Depending on how you feel about peripherals such as the iPad, 2010 was either a landmark year or a huge cause for concern. Though the iPad was far from being the first tablet computer on the market, it was the first to be marketed primarily as a platform for media such as books, movies, games, and music. While it was largely successful in those regards, it also came at the expense of technical computing power, ergonomics, as well as an open architecture. Still, the triumphs of the iPad have led way to the development of other similar devices, which are sure to be a trend in 2011.
at 5:59PM, 3 years ago |
Technology and Gaming
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Recently, the Google co-founder told of what could only be described as an "Orwelian horror story of mass proportions" by fellow internet users. The claim was that other big companies, such as Apple and Facebook, were taking, or trying to take, the internet into their own hands. How much of this is true? Well, according to recent events, it's pretty much
all true and it applies not only to Apple and Facebook but to all the world's
superpowers. I mean, who can forget SOPA and all of that nonsense? Yes, that counts in the
"trying to rule the internet" category.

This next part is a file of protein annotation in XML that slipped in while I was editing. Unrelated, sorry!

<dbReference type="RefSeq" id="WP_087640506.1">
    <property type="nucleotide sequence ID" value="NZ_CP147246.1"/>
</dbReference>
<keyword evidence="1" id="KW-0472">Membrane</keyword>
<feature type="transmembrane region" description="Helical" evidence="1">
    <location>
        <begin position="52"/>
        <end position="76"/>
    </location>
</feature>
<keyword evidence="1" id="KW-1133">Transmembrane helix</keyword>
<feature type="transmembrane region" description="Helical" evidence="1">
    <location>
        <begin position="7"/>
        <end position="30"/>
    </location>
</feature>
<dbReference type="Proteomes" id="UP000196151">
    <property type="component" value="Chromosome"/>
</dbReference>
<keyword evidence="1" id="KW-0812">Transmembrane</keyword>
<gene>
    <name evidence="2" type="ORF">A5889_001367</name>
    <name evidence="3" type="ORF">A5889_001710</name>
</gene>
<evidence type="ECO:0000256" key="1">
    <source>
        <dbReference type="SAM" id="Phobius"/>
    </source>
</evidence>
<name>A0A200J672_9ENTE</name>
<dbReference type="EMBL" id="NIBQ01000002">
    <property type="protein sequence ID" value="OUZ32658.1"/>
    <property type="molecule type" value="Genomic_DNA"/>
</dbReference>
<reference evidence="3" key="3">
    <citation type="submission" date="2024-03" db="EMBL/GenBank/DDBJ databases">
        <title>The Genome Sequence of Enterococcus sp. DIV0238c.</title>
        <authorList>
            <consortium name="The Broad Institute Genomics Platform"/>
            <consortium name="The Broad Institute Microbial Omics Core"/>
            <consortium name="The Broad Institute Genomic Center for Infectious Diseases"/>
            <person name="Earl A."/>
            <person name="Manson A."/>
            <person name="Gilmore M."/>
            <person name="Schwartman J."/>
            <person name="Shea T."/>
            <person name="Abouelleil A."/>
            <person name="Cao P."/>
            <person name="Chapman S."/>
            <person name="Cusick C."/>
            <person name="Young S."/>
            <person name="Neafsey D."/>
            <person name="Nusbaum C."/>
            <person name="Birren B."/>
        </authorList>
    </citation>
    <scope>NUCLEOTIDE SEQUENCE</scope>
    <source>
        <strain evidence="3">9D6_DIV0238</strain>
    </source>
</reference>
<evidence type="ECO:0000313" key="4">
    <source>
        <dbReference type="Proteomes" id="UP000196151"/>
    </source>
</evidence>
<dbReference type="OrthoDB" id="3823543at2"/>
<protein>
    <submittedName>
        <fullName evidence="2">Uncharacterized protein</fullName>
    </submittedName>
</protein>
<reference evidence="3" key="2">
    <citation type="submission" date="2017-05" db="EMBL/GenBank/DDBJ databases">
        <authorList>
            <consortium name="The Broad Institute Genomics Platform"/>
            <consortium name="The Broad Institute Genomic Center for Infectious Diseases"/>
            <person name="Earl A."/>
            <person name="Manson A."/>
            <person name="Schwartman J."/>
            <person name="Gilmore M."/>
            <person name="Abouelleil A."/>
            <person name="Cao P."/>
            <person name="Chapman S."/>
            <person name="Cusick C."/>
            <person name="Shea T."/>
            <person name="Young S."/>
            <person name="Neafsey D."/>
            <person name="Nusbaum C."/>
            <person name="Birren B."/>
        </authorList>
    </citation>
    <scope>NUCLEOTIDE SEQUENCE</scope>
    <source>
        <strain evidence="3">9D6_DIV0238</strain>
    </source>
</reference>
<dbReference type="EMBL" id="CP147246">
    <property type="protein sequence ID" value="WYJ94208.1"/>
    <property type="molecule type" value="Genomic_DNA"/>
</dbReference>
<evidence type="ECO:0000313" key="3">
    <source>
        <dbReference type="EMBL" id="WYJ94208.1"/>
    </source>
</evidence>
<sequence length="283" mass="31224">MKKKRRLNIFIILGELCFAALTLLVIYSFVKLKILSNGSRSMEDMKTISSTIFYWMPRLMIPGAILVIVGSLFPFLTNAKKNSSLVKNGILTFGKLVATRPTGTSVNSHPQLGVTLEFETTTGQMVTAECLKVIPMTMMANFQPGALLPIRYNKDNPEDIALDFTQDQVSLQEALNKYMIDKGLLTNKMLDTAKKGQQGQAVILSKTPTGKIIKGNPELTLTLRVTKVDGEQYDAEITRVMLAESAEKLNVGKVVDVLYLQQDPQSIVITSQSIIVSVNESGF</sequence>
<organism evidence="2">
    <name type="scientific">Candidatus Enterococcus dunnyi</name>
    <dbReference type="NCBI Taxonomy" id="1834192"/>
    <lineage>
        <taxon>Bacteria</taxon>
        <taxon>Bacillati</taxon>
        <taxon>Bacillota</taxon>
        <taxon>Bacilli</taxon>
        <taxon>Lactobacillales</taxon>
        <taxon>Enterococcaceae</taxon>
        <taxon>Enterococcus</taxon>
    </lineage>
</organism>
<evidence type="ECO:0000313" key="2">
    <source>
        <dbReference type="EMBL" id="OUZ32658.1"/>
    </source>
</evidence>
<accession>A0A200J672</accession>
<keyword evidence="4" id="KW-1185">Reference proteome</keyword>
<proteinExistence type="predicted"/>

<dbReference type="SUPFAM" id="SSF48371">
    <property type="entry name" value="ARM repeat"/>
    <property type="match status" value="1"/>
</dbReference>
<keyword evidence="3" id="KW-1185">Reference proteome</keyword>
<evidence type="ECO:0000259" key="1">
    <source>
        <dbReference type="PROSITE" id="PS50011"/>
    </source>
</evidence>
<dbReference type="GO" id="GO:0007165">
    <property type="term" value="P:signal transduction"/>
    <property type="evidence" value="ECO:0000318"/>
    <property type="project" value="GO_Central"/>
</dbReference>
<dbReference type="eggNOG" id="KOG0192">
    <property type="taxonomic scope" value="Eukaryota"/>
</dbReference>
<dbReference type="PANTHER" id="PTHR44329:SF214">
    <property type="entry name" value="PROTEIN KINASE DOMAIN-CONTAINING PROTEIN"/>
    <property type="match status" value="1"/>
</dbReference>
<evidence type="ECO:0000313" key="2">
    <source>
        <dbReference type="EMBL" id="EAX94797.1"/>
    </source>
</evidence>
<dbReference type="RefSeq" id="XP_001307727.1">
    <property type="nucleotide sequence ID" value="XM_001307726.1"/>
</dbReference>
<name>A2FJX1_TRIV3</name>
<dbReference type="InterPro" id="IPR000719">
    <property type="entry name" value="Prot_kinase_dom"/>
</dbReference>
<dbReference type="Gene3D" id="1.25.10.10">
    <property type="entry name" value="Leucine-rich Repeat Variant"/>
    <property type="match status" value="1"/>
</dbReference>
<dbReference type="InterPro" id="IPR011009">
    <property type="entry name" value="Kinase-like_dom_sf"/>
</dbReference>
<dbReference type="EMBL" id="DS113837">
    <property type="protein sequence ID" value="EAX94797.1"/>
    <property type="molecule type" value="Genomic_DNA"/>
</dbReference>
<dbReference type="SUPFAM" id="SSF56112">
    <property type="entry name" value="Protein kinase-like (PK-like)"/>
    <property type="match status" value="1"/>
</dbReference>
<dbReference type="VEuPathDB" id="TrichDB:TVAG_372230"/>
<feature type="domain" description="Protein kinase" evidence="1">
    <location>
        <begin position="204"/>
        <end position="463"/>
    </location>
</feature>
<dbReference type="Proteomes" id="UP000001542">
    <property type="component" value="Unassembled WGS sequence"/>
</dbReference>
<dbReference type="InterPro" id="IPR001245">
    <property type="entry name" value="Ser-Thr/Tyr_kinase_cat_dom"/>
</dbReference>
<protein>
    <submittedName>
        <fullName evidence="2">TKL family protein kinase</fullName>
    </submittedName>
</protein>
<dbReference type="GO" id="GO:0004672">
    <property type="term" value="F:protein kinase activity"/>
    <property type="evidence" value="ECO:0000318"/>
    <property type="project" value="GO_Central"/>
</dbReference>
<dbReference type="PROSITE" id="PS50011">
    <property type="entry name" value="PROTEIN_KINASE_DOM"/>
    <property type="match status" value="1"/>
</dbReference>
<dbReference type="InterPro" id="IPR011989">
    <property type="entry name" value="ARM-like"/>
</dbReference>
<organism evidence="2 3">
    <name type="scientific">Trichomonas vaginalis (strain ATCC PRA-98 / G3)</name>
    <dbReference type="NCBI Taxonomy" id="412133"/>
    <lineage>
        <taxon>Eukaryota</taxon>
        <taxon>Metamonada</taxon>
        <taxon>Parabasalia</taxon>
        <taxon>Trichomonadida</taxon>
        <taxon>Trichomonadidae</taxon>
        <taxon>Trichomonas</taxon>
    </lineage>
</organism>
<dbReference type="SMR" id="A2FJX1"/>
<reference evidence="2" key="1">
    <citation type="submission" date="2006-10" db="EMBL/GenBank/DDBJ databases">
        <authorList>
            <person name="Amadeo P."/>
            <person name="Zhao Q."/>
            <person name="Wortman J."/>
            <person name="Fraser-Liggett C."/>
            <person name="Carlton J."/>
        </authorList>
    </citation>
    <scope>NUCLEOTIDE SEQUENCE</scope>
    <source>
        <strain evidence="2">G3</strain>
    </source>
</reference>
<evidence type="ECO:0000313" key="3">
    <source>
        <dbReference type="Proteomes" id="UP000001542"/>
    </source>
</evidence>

What does this mean for the average internet savvy saver like you or I?
Well, it could possibly be a disaster of epic proportions--or slightly
smaller less significant proportions. Imagine the internet but with a
subscription fee for different parts. Not like Xbox live but a
subscription for going to Amazon or for searching on Google.
Possibly even a little ticket booth on the side of your computer with
an annoying gnome who asks for ID when you go on to any unlisted
at 5:23PM, a year ago |
Technology and Gaming
For years people have been making the assertion that PC gaming is a dying breed, but there's yet to be any concrete evidence of it ringing true. Both Valve and Blizzard, two of the top developers on ANY platform, have huge PC releases due out in 2011 in the form of Portal 2 and Diablo 3 respectively. Furthermore, with Games for Windows Live and Good Old Games making strong pushes in the distribution front, we may finally see a serious competitor to Valve's Steam platform. But that aside, what else does 2011 have in store?
at 6:00PM, 3 years ago |
Technology and Gaming
In Apple's latest attempt to have you pay money to stand in queue for hours, the company unveiled the new Macbook Air at its Back to the Mac event. Unlike the previous Macbook Air, which for all of its manila folder-fitting thinness still managed to pack a hard drive inside, the new one takes a page out of the iPad's book and relies solely on flash memory. According to Apple CEO Steve Jobs, the new Macbook Air is "like nothing [Apple has] ever created before." Except, you know, for the old Macbook Air. Which, incidentally, happened to be very functionally similar to the regular Macbooks. And the old Macbooks in turn were sort of like portable versions of the iMac. So it's actually a lot like things they've created before.